Understanding systemic racism, sexism, bigotry
There’s one more major piece to the puzzle: we need to understand is meant by the term racism. (Everything we say about racism applies also to sexism and bigotry.) Most conservatives see racism as a kind of enmity, prejudice, or contempt for members of another race. From this racism-as-personal-prejudice view, racism is a moral failing and a characteristic of our personal outlook on others. Most conservatives might acknowledge the possibility of widespread unconscious racism, but will deny the existence of widespread conscious racism. Most people today don’t (willfully) view other races with contempt.
However, this is not the only kind of racism that a social justice worldview is concerned about. Under another view, racism refers to disparities of wealth and power between whites and blacks. In this racism-as-systemic-disparity view, racism is a property of systems. For example, while individuals can be socialists, socialism describes a particular kind of society (one in which the means of production are owned by the state). Similarly, racism describes a kind of society in which the reigns of economic and political power are held inordinately by people of one particular race. As long as such disparities exist, that society is a racist society.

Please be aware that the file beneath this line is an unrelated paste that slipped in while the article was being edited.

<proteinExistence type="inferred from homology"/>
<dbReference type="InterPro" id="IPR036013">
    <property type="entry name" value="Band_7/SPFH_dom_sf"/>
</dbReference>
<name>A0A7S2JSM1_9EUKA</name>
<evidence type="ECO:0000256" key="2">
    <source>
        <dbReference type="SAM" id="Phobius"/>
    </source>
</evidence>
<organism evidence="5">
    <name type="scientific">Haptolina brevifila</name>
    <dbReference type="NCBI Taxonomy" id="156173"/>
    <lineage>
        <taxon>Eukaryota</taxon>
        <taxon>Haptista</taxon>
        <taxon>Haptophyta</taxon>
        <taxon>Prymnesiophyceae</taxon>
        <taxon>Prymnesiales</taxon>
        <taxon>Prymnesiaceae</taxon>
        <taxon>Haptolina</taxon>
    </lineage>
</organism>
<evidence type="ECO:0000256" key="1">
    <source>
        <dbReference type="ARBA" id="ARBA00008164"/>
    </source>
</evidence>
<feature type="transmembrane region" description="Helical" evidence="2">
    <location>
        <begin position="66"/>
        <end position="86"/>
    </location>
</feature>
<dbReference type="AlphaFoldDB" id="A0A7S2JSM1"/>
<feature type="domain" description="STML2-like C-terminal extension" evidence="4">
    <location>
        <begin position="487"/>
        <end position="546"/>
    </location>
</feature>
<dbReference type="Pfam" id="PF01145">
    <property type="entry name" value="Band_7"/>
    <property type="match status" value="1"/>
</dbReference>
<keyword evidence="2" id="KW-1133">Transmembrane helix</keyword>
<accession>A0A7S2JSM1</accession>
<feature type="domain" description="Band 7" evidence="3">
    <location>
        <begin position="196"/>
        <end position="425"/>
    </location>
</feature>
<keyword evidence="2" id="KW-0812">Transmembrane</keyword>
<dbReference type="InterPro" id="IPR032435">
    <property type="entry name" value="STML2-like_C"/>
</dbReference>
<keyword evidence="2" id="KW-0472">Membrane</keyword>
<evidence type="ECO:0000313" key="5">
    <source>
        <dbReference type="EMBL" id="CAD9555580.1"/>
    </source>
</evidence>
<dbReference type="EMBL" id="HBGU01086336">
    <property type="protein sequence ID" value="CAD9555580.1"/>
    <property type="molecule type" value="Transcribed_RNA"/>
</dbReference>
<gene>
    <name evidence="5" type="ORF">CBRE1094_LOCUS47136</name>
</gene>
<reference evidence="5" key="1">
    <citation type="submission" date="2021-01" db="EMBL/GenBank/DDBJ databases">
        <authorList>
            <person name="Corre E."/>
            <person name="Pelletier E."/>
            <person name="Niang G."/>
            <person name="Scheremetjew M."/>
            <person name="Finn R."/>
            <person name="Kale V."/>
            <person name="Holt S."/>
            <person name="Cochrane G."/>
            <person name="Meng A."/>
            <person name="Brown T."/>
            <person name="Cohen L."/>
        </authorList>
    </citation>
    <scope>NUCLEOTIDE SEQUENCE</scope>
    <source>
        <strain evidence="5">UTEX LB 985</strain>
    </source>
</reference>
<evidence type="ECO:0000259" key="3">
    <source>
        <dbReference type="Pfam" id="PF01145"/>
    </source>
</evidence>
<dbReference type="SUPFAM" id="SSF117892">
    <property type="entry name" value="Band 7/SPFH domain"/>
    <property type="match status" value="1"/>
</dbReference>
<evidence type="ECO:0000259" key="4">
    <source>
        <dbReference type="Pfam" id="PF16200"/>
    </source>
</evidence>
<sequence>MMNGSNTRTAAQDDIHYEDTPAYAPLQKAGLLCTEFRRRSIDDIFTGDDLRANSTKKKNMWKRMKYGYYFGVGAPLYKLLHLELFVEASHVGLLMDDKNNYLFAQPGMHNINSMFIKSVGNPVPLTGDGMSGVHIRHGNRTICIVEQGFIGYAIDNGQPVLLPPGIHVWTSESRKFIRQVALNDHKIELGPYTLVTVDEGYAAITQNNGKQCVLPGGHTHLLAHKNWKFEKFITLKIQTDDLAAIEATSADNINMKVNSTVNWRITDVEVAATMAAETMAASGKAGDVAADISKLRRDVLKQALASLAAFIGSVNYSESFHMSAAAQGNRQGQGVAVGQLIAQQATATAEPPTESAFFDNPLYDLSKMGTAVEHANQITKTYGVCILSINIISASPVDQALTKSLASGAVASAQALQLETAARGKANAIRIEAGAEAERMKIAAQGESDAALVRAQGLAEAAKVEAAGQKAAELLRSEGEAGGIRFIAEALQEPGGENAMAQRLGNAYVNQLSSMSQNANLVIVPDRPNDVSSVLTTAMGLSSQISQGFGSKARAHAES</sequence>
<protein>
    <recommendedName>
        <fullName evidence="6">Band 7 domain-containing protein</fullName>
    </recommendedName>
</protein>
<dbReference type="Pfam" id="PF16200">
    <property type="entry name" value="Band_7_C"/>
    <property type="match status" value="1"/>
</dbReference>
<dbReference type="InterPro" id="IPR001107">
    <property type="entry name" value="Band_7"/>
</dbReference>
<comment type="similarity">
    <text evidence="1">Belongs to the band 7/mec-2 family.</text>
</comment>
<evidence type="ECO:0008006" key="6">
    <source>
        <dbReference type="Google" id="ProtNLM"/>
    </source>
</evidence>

From the racism-as-systemic-disparity view, there does not need to be any ongoing prejudice or contempt for racial minorities for these disparities to perpetuate. Research has shown that one of the greatest predictors of income is parental income, and research has demonstrated that the community a child grows up in has a significant impact on their success in life. If black neighborhoods are disproportionately poor due to prejudices and policies of prior decades, then even if all prejudice is cured today (and that’s a tall claim), it may take generations for the effects of past racism to wash out.